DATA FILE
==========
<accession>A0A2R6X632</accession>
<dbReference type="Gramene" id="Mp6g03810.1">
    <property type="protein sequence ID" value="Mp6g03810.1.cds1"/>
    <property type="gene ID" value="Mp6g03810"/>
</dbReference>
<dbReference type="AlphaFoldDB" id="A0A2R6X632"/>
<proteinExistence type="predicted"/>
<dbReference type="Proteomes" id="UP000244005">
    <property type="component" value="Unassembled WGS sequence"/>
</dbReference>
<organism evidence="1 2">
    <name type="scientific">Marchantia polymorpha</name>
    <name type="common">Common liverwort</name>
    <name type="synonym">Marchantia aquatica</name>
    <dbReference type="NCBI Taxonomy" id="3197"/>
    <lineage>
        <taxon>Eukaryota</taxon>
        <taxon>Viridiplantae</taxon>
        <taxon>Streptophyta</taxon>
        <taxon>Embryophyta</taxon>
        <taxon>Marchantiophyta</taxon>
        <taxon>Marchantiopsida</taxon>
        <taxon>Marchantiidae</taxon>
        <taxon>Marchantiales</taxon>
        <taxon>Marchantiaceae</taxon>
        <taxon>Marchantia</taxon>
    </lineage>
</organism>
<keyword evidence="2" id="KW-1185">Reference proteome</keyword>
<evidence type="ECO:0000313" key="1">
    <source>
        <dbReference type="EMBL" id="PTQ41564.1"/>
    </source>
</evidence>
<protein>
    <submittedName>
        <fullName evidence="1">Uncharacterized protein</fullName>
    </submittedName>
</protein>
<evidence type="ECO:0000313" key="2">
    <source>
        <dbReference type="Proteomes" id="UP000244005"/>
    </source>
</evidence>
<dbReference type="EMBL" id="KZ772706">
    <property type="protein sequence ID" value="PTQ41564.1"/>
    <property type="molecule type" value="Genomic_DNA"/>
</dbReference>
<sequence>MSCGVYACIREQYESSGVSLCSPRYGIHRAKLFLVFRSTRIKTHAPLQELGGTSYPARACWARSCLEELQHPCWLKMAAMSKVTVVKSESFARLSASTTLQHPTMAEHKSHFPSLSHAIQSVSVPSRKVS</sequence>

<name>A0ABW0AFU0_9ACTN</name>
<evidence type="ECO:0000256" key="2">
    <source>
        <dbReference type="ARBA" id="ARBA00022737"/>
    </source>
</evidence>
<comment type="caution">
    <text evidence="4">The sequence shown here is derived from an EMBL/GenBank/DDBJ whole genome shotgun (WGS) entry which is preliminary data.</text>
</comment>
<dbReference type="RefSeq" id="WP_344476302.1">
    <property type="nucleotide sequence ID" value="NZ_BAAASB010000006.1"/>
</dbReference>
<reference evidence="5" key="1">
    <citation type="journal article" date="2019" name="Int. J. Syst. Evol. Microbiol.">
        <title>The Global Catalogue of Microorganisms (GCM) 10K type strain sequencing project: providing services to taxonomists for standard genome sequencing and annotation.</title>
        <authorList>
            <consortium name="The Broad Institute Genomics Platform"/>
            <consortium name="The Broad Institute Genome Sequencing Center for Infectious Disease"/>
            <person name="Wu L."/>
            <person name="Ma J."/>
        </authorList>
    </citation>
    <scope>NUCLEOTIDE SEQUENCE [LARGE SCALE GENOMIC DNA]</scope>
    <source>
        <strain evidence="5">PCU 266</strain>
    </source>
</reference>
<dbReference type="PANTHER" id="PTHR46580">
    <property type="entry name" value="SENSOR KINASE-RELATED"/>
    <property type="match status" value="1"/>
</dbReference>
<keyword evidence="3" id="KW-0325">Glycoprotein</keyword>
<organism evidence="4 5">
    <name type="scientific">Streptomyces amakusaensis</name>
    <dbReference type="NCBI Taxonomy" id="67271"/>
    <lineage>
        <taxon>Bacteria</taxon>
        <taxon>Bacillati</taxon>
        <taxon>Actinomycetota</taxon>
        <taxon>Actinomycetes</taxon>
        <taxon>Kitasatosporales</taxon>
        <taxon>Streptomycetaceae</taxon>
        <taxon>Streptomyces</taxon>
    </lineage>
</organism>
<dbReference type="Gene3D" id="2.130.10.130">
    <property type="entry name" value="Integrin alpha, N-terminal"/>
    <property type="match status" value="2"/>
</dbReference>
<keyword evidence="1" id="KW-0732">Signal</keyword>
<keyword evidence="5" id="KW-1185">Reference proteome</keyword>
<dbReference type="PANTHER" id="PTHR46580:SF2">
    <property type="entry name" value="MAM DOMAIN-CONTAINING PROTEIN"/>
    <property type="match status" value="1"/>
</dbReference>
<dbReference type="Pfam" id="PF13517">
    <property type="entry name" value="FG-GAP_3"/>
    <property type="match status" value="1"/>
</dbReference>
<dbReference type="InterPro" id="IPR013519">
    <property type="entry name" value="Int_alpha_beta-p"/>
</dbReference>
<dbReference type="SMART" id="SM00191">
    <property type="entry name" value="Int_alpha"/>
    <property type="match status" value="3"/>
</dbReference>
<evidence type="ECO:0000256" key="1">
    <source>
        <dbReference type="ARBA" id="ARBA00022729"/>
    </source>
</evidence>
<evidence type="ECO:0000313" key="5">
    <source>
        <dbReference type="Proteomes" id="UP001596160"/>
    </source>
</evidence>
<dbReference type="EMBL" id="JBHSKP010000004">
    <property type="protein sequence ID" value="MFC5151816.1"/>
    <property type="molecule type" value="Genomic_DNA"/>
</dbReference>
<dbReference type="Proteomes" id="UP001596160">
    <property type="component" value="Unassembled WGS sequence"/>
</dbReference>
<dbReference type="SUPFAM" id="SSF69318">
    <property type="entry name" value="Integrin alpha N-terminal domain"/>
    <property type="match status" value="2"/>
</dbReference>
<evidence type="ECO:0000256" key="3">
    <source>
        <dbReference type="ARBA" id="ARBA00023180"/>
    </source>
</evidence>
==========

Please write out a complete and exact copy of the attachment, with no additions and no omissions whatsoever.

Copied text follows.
<accession>A0A2R6X632</accession>
<dbReference type="Gramene" id="Mp6g03810.1">
    <property type="protein sequence ID" value="Mp6g03810.1.cds1"/>
    <property type="gene ID" value="Mp6g03810"/>
</dbReference>
<dbReference type="AlphaFoldDB" id="A0A2R6X632"/>
<proteinExistence type="predicted"/>
<dbReference type="Proteomes" id="UP000244005">
    <property type="component" value="Unassembled WGS sequence"/>
</dbReference>
<organism evidence="1 2">
    <name type="scientific">Marchantia polymorpha</name>
    <name type="common">Common liverwort</name>
    <name type="synonym">Marchantia aquatica</name>
    <dbReference type="NCBI Taxonomy" id="3197"/>
    <lineage>
        <taxon>Eukaryota</taxon>
        <taxon>Viridiplantae</taxon>
        <taxon>Streptophyta</taxon>
        <taxon>Embryophyta</taxon>
        <taxon>Marchantiophyta</taxon>
        <taxon>Marchantiopsida</taxon>
        <taxon>Marchantiidae</taxon>
        <taxon>Marchantiales</taxon>
        <taxon>Marchantiaceae</taxon>
        <taxon>Marchantia</taxon>
    </lineage>
</organism>
<keyword evidence="2" id="KW-1185">Reference proteome</keyword>
<evidence type="ECO:0000313" key="1">
    <source>
        <dbReference type="EMBL" id="PTQ41564.1"/>
    </source>
</evidence>
<protein>
    <submittedName>
        <fullName evidence="1">Uncharacterized protein</fullName>
    </submittedName>
</protein>
<evidence type="ECO:0000313" key="2">
    <source>
        <dbReference type="Proteomes" id="UP000244005"/>
    </source>
</evidence>
<dbReference type="EMBL" id="KZ772706">
    <property type="protein sequence ID" value="PTQ41564.1"/>
    <property type="molecule type" value="Genomic_DNA"/>
</dbReference>
<sequence>MSCGVYACIREQYESSGVSLCSPRYGIHRAKLFLVFRSTRIKTHAPLQELGGTSYPARACWARSCLEELQHPCWLKMAAMSKVTVVKSESFARLSASTTLQHPTMAEHKSHFPSLSHAIQSVSVPSRKVS</sequence>

<name>A0ABW0AFU0_9ACTN</name>
<evidence type="ECO:0000256" key="2">
    <source>
        <dbReference type="ARBA" id="ARBA00022737"/>
    </source>
</evidence>
<comment type="caution">
    <text evidence="4">The sequence shown here is derived from an EMBL/GenBank/DDBJ whole genome shotgun (WGS) entry which is preliminary data.</text>
</comment>
<dbReference type="RefSeq" id="WP_344476302.1">
    <property type="nucleotide sequence ID" value="NZ_BAAASB010000006.1"/>
</dbReference>
<reference evidence="5" key="1">
    <citation type="journal article" date="2019" name="Int. J. Syst. Evol. Microbiol.">
        <title>The Global Catalogue of Microorganisms (GCM) 10K type strain sequencing project: providing services to taxonomists for standard genome sequencing and annotation.</title>
        <authorList>
            <consortium name="The Broad Institute Genomics Platform"/>
            <consortium name="The Broad Institute Genome Sequencing Center for Infectious Disease"/>
            <person name="Wu L."/>
            <person name="Ma J."/>
        </authorList>
    </citation>
    <scope>NUCLEOTIDE SEQUENCE [LARGE SCALE GENOMIC DNA]</scope>
    <source>
        <strain evidence="5">PCU 266</strain>
    </source>
</reference>
<dbReference type="PANTHER" id="PTHR46580">
    <property type="entry name" value="SENSOR KINASE-RELATED"/>
    <property type="match status" value="1"/>
</dbReference>
<keyword evidence="3" id="KW-0325">Glycoprotein</keyword>
<organism evidence="4 5">
    <name type="scientific">Streptomyces amakusaensis</name>
    <dbReference type="NCBI Taxonomy" id="67271"/>
    <lineage>
        <taxon>Bacteria</taxon>
        <taxon>Bacillati</taxon>
        <taxon>Actinomycetota</taxon>
        <taxon>Actinomycetes</taxon>
        <taxon>Kitasatosporales</taxon>
        <taxon>Streptomycetaceae</taxon>
        <taxon>Streptomyces</taxon>
    </lineage>
</organism>
<dbReference type="Gene3D" id="2.130.10.130">
    <property type="entry name" value="Integrin alpha, N-terminal"/>
    <property type="match status" value="2"/>
</dbReference>
<keyword evidence="1" id="KW-0732">Signal</keyword>
<keyword evidence="5" id="KW-1185">Reference proteome</keyword>
<dbReference type="PANTHER" id="PTHR46580:SF2">
    <property type="entry name" value="MAM DOMAIN-CONTAINING PROTEIN"/>
    <property type="match status" value="1"/>
</dbReference>
<dbReference type="Pfam" id="PF13517">
    <property type="entry name" value="FG-GAP_3"/>
    <property type="match status" value="1"/>
</dbReference>
<dbReference type="InterPro" id="IPR013519">
    <property type="entry name" value="Int_alpha_beta-p"/>
</dbReference>
<dbReference type="SMART" id="SM00191">
    <property type="entry name" value="Int_alpha"/>
    <property type="match status" value="3"/>
</dbReference>
<evidence type="ECO:0000256" key="1">
    <source>
        <dbReference type="ARBA" id="ARBA00022729"/>
    </source>
</evidence>
<evidence type="ECO:0000313" key="5">
    <source>
        <dbReference type="Proteomes" id="UP001596160"/>
    </source>
</evidence>
<dbReference type="EMBL" id="JBHSKP010000004">
    <property type="protein sequence ID" value="MFC5151816.1"/>
    <property type="molecule type" value="Genomic_DNA"/>
</dbReference>
<dbReference type="Proteomes" id="UP001596160">
    <property type="component" value="Unassembled WGS sequence"/>
</dbReference>
<dbReference type="SUPFAM" id="SSF69318">
    <property type="entry name" value="Integrin alpha N-terminal domain"/>
    <property type="match status" value="2"/>
</dbReference>
<evidence type="ECO:0000256" key="3">
    <source>
        <dbReference type="ARBA" id="ARBA00023180"/>
    </source>
</evidence>